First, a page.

When I hadn’t even graduated, I attended some sort of event, thing, something there at the faculty of philology.
The thing was about philologists and awards. The fact that I remember practically nothing makes it clear that it must have been a real waste of time.
What I do remember perfectly, and it is something I will never forget, is a sentence that one of the award winners said.
I don’t know him personally, but, according to fame, he was a pedantic guy.
When one is given an award in front of quite a few people, the custom is to thank everyone who, directly or indirectly, has contributed to the award-worthy achievement.
The guy said, in Latin, amor matris. Up to here, among classical philologists, fine, acceptable.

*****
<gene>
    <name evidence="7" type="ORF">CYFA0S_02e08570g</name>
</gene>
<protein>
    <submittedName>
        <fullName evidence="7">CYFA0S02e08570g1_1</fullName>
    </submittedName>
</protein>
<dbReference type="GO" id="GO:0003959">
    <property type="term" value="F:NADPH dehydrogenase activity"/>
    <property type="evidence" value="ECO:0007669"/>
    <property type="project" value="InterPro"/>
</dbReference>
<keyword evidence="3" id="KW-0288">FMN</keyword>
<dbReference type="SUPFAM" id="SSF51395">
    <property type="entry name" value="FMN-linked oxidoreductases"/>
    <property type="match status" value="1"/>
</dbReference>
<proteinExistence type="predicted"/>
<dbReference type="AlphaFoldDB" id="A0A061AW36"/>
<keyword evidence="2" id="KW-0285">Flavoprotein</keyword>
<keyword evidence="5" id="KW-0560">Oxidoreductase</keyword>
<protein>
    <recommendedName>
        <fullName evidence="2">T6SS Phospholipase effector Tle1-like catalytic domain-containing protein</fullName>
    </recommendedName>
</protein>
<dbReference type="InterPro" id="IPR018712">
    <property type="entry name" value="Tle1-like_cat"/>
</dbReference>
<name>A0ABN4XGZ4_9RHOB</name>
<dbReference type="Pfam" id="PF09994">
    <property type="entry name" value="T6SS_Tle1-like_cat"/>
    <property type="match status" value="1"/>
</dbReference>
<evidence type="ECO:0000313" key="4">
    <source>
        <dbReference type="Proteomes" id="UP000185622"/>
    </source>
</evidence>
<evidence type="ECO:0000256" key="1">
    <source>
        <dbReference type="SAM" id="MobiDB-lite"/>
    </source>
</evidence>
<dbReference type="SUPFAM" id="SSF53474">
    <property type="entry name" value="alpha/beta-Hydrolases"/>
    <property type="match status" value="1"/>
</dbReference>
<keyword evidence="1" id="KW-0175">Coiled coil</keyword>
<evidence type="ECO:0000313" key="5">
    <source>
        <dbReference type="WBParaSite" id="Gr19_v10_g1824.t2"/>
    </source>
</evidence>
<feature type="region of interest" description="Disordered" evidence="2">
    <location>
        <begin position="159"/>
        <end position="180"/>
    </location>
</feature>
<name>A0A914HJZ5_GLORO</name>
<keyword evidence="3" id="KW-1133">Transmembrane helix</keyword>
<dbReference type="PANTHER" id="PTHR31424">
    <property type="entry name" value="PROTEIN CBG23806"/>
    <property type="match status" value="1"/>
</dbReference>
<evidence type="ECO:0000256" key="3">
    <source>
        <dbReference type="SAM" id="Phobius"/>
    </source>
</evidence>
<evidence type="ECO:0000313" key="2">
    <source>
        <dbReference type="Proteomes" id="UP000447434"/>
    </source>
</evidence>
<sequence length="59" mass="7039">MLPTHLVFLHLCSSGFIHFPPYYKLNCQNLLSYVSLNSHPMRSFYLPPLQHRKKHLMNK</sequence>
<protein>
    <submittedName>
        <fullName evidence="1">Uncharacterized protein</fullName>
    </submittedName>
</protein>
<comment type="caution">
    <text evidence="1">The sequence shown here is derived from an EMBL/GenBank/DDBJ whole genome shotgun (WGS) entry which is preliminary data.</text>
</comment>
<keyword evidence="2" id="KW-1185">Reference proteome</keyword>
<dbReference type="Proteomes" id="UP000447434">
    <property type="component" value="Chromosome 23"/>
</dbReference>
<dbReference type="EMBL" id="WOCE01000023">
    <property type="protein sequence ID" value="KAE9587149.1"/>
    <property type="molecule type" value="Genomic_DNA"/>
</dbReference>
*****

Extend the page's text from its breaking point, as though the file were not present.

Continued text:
What exceeded the threshold was what he said next: «matris in genitive, both subjective and objective».
I don’t know if he gave time for the dramatic pause, to give us time to understand the reference, for us to applaud him, for the crickets to sing… or if the comment was simply so egregious that the half second until he continued with his next sentence took forever.
We in the audience looked at each other: had he really said that?
To be honest, the comment is grammatically correct. I would even say, witty. But it’s the kind of comment for which, by law, the attendees should throw paper balls at you.
To understand the whole thing, you have to know what this objective and subjective genitive thing is. Of course, it’s in my Latin from scratch course.
P. S. Remember that I’m just the one telling the story: don’t kill the messenger.